All cheekiness aside, this is a highly imaginative, very creative take on the standard nonfiction animal text. A young girl lives in house filled with snakes, but, like Indiana Jones before her, she simply cannot stand them. They’re “slithery and scaly…they have icky, flicking tongues and creepy, unblinking eyes…”. The girl’s parents and brother walk her through all of the different features of snakes, explaining the behaviour that so repulses her. Eventually, she realizes that she only disliked snakes because she didn’t understand them, and joins her family in their love of snakes.

The book mixes different styles of font and illustration, blending the words and actions of the characters with the scientific explanations they share. There’s a note in the back of the book reminding readers to make sure to read all of the text, so as to not miss any information. I appreciate the inclusion of an index, as well as a bibliography, which make the book easier to use for homework or research.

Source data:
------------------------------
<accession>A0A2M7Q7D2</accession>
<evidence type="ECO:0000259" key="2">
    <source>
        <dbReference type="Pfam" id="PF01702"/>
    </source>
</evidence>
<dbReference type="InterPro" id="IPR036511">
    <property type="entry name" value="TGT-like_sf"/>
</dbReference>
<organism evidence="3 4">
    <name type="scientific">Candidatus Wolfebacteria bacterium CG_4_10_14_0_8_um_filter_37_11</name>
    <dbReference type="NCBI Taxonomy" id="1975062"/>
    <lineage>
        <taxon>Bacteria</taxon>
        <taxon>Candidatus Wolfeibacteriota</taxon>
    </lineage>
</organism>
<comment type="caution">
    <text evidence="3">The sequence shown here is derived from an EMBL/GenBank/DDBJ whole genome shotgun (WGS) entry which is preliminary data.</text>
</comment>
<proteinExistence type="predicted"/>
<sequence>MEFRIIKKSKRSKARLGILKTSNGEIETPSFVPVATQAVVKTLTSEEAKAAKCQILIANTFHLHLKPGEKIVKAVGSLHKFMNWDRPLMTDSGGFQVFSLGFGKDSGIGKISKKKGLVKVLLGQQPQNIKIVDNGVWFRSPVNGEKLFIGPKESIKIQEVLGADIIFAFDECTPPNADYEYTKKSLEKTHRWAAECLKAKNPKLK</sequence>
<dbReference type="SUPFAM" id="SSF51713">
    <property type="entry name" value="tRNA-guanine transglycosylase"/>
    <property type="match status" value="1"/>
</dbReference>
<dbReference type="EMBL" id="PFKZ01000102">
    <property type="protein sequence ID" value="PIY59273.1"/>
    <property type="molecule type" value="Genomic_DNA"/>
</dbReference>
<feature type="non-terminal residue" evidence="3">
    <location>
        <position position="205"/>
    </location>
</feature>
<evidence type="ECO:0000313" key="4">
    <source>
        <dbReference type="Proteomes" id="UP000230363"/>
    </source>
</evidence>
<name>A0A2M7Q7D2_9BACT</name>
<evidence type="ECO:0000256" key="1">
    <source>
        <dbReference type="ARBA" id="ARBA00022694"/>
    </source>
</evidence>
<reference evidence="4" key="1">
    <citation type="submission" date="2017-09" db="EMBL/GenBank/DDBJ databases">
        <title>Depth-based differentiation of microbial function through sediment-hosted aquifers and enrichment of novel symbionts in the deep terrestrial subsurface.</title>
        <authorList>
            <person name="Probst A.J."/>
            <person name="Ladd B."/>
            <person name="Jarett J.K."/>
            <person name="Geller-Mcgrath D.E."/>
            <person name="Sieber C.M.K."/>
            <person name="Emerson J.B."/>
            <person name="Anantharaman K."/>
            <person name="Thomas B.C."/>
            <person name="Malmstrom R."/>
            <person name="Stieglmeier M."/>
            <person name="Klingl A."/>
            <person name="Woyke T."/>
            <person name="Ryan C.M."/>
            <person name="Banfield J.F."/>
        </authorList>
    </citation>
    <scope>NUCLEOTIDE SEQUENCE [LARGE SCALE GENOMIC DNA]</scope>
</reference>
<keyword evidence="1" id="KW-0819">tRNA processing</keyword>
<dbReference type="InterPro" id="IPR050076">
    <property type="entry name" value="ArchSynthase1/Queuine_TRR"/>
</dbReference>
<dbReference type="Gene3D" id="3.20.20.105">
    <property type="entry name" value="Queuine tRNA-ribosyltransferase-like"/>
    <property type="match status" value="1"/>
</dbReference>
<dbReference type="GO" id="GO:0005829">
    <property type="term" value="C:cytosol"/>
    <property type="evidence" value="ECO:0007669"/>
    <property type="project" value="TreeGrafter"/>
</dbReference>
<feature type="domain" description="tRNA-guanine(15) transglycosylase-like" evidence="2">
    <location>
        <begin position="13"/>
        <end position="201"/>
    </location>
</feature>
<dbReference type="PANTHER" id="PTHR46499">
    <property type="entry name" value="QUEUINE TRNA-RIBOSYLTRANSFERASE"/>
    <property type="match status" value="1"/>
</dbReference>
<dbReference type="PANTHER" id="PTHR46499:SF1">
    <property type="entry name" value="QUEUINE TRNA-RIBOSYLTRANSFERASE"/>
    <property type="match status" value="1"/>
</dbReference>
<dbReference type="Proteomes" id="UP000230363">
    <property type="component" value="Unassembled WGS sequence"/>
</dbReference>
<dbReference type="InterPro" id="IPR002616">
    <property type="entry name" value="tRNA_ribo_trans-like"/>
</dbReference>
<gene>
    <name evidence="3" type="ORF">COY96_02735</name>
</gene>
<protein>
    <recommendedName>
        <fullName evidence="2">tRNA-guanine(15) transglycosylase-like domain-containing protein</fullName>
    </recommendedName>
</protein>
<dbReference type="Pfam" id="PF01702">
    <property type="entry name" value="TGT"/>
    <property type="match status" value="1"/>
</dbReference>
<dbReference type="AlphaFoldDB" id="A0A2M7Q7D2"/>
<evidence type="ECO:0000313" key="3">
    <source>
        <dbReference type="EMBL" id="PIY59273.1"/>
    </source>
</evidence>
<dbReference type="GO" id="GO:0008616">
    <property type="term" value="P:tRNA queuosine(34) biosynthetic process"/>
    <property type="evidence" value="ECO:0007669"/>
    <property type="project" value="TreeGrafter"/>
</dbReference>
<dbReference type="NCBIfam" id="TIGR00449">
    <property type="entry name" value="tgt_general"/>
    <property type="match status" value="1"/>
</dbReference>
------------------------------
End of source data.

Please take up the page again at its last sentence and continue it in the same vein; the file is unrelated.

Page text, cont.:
snakes3

The illustrations are sure to delight and disgust young readers, depicting snakes killing and eating their prey and shedding their skins. The one thing that made me a little bit uncomfortable was the sheer volume of snakes that live with the imaginary family – there are snakes everywhere, and none of them seem to be kept in safe containers. The characters are shown with snakes wrapped around their arms and necks, with little apparent concern for safe handling. While the text explains that snakes can kill through both venom and constriction, there’s no indication that the snake-loving family has taken any precautions to ensure the safety of themselves and their snakes. I know it’s a picture book, and the snakes are imaginary, but I think it would have been nice to include some information on safe and responsible handling and keeping of snakes as pets.

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Still, this is a very pretty novel approach to a kid’s nonfiction text, and one that makes a potentially frightening animal a little less mysterious (though not necessarily less scary!)

winner

Title: And the Winner Is…..Amazing Animal Athletes
Author: Etta Kaner / Illustrator: David Anderson